When you’re going into college, your major may seem the most important decision you have to make. I definitely remember being a little (or a lot) stressed about which area of study to choose. I mean, this is my future career we’re talking about, right?

Maybe. But not always. Sure, choosing your major is a big deal. And there are a lot of factors that can determine which is right for you. Luckily, there’s plenty of advice for that (just take a look at the post Choosing a Major for Your College Application).

What I didn’t realize when I first started college was that it’s not just my major that can play a part in where I go after the university, but my minor as well.

What’s in a minor?

Have you thought about this question yet? If you’re at all like me when I was a freshman, the answer would be no. If anything, I was proud of myself for just having decided on a major I was willing to stick to.

Not surprisingly, I went a good two years of my schooling without even thinking about a minor. Of course, I knew that I would eventually have one. In fact, I was even considering the option of double majoring. But I had no idea what my second major or minor would be, and so I kept putting the decision off.

Then one day, I realized just what a minor could do for me. I had finally found a specific career that I was interested in, and I knew that I would need to cater my schooling to better fit that career. This is when I really started to think about my options for minors. For me, my minor gave me a more specific goal, and in so doing, it gave me more options for my future.

Are minors actually useful?

In my case, I couldn’t have gone without one. It’s my minor that has given my life direction, and my minor that really opened the doors for me.

But not too long ago, I overheard a conversation among some friends. One of them was explaining that a minor doesn’t do anything for you in the long run. He argued that employers only look at your major and thus minors only add fun classes. Based on my own experience, I knew that this could not be the case—at least not every case. I wanted to argue against his point with my own success story.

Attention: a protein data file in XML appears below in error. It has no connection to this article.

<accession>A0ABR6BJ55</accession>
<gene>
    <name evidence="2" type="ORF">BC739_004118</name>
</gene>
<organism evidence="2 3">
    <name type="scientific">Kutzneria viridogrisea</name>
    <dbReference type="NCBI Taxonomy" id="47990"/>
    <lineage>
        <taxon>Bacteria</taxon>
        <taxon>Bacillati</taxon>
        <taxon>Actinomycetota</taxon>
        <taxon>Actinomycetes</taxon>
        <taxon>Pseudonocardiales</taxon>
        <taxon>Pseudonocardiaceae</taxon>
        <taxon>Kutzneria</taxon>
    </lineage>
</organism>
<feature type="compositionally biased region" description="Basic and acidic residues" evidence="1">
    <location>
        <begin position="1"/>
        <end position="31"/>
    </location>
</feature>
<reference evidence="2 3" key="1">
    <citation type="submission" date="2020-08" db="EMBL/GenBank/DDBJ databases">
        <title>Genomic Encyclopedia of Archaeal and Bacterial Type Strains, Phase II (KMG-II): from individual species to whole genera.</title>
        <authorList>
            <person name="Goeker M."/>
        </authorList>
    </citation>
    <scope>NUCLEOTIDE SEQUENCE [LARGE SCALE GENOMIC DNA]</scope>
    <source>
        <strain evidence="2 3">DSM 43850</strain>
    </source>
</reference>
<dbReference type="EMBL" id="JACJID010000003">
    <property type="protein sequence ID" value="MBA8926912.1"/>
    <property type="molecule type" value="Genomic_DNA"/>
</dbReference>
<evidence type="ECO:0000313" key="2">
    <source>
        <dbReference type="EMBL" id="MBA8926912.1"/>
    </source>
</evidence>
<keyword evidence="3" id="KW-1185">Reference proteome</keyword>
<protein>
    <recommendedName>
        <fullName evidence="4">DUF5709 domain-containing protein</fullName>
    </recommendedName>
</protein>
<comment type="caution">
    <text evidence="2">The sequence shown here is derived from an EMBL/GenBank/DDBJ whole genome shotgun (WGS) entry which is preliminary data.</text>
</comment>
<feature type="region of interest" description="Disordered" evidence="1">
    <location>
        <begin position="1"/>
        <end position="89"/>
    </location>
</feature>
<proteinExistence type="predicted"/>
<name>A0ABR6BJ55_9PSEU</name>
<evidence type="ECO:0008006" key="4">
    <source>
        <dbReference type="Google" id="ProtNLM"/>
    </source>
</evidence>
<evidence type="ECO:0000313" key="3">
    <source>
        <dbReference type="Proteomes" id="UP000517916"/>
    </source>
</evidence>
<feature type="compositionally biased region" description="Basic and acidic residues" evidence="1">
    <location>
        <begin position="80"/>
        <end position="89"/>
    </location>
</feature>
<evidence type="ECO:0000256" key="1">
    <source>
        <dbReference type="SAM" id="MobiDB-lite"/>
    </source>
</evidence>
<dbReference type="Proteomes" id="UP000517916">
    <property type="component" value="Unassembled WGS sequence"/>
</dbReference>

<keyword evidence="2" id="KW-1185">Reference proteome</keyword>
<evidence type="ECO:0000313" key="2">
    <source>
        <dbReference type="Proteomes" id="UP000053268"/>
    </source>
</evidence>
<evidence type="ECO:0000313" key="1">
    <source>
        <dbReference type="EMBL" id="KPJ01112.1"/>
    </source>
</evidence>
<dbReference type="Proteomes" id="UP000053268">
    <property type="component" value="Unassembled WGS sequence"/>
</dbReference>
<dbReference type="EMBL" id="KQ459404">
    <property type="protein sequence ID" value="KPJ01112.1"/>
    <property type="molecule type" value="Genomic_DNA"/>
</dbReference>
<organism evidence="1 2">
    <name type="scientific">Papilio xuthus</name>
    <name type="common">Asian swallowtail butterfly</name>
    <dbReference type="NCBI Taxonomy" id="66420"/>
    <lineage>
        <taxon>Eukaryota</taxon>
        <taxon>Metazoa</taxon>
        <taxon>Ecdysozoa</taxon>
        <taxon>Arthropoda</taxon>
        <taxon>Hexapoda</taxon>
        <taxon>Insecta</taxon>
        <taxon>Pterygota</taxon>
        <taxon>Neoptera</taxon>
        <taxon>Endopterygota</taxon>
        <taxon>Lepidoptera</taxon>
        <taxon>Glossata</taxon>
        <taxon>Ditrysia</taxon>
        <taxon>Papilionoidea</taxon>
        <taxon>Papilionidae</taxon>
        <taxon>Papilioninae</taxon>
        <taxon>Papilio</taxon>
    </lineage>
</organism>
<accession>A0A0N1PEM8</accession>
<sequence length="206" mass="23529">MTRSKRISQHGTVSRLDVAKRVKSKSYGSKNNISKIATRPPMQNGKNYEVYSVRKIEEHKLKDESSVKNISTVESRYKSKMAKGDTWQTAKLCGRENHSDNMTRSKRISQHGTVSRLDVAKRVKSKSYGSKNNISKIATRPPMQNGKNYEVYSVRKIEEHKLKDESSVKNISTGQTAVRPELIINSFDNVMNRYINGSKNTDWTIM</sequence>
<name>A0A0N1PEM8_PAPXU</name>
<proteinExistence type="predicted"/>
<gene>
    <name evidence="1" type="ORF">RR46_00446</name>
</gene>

Minors can sometimes be underestimated. I realize that there are certain questions people have about whether minors are actually useful. By answering some of these questions with my own experience, I hope to help you see that a minor can add more to your belt than just some extra credits on your transcript.

Why should I have a minor?

There are a lot of different reasons you could choose to add a minor. The post Majors, Minors, and More: Which Degree Should You Pursue? gives three broad motivations. The reasons come down to this: (1) you might have more than one line of interest, (2) you might need a better edge for future employment, or (3) you might just want to keep your options open. All of these are good reasons to look into a minor.

For me, it was all of the above. I could even add in a fourth reason: adding a minor out of convenience. You see, my journey took me through a lot of different motivations. I chose a major that is quite broad and has no specific career focus in mind. That is, interdisciplinary humanities. I chose this specifically because I wanted to keep my options open. I still had no idea what I wanted to do with my life, but I knew that the humanities would at least give me a good foundation to build on.

As I took more classes, I found I had many different areas of study that I enjoyed. One of those was foreign languages. Because of the requirements for my major, I took a bunch of Spanish classes. One day I realized that I already had most of the requirements for a Latin American studies minor. I figured, what the heck; why not just declare it? So I didmerely out of convenience. But that wasn’t actually where I wanted to focus my life’s work.

So I continued searching for a minor that would help me further my career. And finally, I found it. How it happened, I can’t actually recall. I only know that when I did find my second minor, I felt like my major had a purpose. All those books I had been required to read, all of those essays I had learned to love—they were what lead me to discover my hidden passion: the editing minor. Since then, my editing minor certainly has given me an edge for future employment that I couldn’t have otherwise had.